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Request for clarifications and expansions in "decision policy" document

From: Larry Masinter <masinter@adobe.com>
Date: Thu, 14 Jan 2010 17:54:54 -0800
To: Sam Ruby <rubys@intertwingly.net>, Maciej Stachowiak <mjs@apple.com>, Paul Cotton <Paul.Cotton@microsoft.com>
CC: "Michael(tm) Smith" <mike@w3.org>, Philippe Le Hegaret <plh@w3.org>, www-archive <www-archive@w3.org>
Message-ID: <C68CB012D9182D408CED7B884F441D4D4B9F78@nambxv01a.corp.adobe.com>
In a previous discussion about process, someone said:

> I'd really like to see this turned 
> into concrete input on how we can do it differently.

Now that there is some experience with the "decision policy"
http://dev.w3.org/html5/decision-policy/decision-policy.html
I think it would be very helpful to revise it to cover
items that we seem to be doing even if not described,
and even some gaps where "we'll figure it out when
we get to it".
----
Things we seem to be doing although not documented,
and might be put into the "decision policy":

In the escalation process, the chairs review change 
proposals, and ask for resubmission if they believe
the change proposal doesn't meet the requirements for
a change proposal. It's not clear how many times this
can happen or whether it affects the deadline.

Once a change proposal is accepted, the chairs seem to
be soliciting counter-proposals, or even "no change
proposals". 

If a bug resolution results in the document being
split, we seem to be doing a CfC for publishing the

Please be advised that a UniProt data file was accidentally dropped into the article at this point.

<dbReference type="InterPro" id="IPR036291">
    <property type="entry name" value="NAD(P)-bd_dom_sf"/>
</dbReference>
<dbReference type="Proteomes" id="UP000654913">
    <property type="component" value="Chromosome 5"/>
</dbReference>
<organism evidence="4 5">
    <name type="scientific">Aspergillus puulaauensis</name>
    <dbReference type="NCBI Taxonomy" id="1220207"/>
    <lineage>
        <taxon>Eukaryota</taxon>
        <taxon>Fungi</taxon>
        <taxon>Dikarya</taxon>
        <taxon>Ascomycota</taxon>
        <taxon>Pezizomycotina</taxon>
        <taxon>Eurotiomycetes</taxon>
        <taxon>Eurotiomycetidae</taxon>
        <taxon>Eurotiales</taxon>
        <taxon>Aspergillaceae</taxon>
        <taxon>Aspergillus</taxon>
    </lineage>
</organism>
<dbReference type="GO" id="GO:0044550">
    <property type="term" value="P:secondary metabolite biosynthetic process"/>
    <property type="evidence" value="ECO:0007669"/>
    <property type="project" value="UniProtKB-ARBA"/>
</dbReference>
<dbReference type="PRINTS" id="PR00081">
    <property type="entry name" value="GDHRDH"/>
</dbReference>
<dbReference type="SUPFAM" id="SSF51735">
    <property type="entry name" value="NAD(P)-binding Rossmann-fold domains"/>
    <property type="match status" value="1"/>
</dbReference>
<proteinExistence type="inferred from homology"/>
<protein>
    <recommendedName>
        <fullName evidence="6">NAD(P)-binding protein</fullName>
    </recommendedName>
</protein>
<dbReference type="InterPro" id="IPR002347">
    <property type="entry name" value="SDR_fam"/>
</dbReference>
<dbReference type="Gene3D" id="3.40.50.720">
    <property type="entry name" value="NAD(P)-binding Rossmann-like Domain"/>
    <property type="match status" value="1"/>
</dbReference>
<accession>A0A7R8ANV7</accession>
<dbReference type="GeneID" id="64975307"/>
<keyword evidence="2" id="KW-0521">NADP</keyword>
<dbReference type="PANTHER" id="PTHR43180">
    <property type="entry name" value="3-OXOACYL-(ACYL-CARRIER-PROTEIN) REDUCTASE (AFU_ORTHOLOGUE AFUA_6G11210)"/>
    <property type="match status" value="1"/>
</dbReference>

split parts as FPWD. 


----
Things that aren't clear:

After CfC for FPWD, it isn't clear what happens
if there isn't consensus. 

What happens when:
(1) a bug is submitted, (2) the editor responds,
(3) the person reporting the bug is satisfied with the
change, but (4) other working group members are not?
Do working group members watch bug fixes and then
open new bugs?

When (as happened) a "bug fix" results in a split of
the spec, and a working group member is unhappy about
the split, which document should one file a bug 
report on?

There were some "commitments" made when issues were
closed (for example, the commitment to maintain
the author-only view of the specification, presumably
also as a W3C edition?). Can issues be re-opened
if those commitments aren't followed?

Is the previous policy of allowing new drafts
to be published as long as there are three independent 
contributors still part of the working
group decision policy? 

What is the decision process is for abandoning
a document or moving it somewhere else once it's 
past FPWD. Is the default that all documents that
pass FPWD will have the presumption of making it
through last call if "change proposals" aren't
completed. Would "drop entire document" be an
acceptable "change proposal"? (That is, if we
publish Microdata as a FPWD, will it by default
be published as a PR?)

The decision policy should probably also cover 
the questions around whether work is or isn't in
scope of the working group charter. It seems like
the process is that after discussion, if there
isn't a resolution, the chairs will make a 
"chairs decision" on the interpretation of the
charter?

Larry
--
http://larry.masinter.net
Received on Friday, 15 January 2010 01:55:32 UTC

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